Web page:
TRM -> Hall of Fame 13: Round 1 (31/10/2011 3:21:01 PM)
If I describe a Lon Chaney film as operatic, most people would jump to his later effort The Phantom of the Opera. But I've picked out the film that many would consider to be Chaney's first starring role as Blizzard in The Penalty.
Following a boyhood trauma that results in him losing both legs, Blizzard sets out to wreck his revenge on the city of San Francisco, where he sets up as a ruthless boss of the underworld. The film centers around two central plans Blizzard is hatching. The first is his plot worthy of any Bond villain to take over the city of San Francisco and bring it to its knees (pardon the slightly sadistic pun). The second circles around his admiration for a lady, a pair of legs and his personal revenge.
I truly believe that Chaney is one of the greatest actors of all time. Here he creates a ruthless villain, every scene played out in immense pain that Chaney subjected himself to, by painfully strapping both his legs up. But towering above that is a truly physical acrobatic performance, with both his body and his face. I hope you enjoy the film, forgive it the slightly silly ending within the overarching opera of the movie, and in particular admire Chaney's acting masterclass.
NB: I might have learnt most of my lip-reading from watching football on the TV, but does anyone else agree there's a scene where Dr Ferris tells Blizzard to "F*** off"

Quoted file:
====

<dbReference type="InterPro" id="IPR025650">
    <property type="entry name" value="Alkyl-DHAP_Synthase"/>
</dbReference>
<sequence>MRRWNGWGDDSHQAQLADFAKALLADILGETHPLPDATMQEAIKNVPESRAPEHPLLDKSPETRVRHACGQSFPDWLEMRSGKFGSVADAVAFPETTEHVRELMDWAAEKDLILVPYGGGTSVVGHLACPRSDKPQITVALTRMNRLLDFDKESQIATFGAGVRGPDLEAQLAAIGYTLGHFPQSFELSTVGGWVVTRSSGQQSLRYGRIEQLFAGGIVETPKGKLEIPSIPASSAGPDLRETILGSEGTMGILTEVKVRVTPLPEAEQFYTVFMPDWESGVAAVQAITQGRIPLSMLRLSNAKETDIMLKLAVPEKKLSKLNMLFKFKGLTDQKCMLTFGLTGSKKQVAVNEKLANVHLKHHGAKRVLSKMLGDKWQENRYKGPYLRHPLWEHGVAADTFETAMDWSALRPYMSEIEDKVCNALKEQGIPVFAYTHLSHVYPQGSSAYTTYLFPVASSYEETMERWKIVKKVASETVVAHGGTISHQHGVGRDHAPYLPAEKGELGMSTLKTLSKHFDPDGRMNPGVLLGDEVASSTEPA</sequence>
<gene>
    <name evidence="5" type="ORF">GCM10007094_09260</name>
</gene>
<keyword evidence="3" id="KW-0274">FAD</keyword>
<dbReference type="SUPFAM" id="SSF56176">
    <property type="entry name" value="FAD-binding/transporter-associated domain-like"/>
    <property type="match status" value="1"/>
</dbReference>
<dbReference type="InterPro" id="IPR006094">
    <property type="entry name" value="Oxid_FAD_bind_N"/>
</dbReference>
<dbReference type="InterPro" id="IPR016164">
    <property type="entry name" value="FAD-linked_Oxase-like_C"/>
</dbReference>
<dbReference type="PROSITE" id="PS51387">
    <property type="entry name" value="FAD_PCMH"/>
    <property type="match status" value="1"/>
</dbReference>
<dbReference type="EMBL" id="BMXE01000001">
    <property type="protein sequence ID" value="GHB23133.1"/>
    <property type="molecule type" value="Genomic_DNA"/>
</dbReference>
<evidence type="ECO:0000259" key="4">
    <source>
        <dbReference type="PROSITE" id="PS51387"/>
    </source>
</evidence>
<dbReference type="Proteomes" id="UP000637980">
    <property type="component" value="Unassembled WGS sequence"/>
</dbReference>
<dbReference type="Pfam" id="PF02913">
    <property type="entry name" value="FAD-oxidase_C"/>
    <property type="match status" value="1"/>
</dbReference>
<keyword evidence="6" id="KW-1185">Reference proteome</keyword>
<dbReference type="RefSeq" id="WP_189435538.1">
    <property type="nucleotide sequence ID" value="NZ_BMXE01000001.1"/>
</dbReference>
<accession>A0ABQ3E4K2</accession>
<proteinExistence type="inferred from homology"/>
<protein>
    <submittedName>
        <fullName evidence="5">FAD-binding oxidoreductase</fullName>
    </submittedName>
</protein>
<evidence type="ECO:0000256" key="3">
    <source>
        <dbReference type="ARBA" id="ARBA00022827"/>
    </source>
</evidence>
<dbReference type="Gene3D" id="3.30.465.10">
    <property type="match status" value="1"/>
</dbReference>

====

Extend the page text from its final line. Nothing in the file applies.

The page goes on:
The 59th pairing for Laurel and Hardy is notable for two reasons. First it's one of their masterpieces. Second, it won the pair their only Oscar, the inaugural award for Live Action Short Film, a good decision by the Academy.
The concept is simplicity itself. Laurel and Hardy need to deliver a piano to a house that sits at the top of a massive flight of years, but the comedy mined from such a premise is plentiful and hilarious. A discussion here might well dull the effect, suffice to say that the film is a lesson in clever, subtle and funny slapstick. The film has some of the best remembered dialogue from the Laurel and Hardy filmography but the emphasis is on visual gags and it's incredibly difficult not to find humour in the various tragedies that befall the pair. As the piano continues to travel in the unintended direction, it's a joyous sight to behold, the piano itself also as important a character as the leads. Encounters with a nursemaid and a policeman only add to the tribulations of the day, and once the house is finally reached, a whole new world of disaster is opened.
It was Stan's own favourite film that the pair made, and general opinion these days is that it's one of the very, very best short films from the duo. For me, it's one of the funniest films ever made and would be an exceptional entry into Empire's Hall of Fame.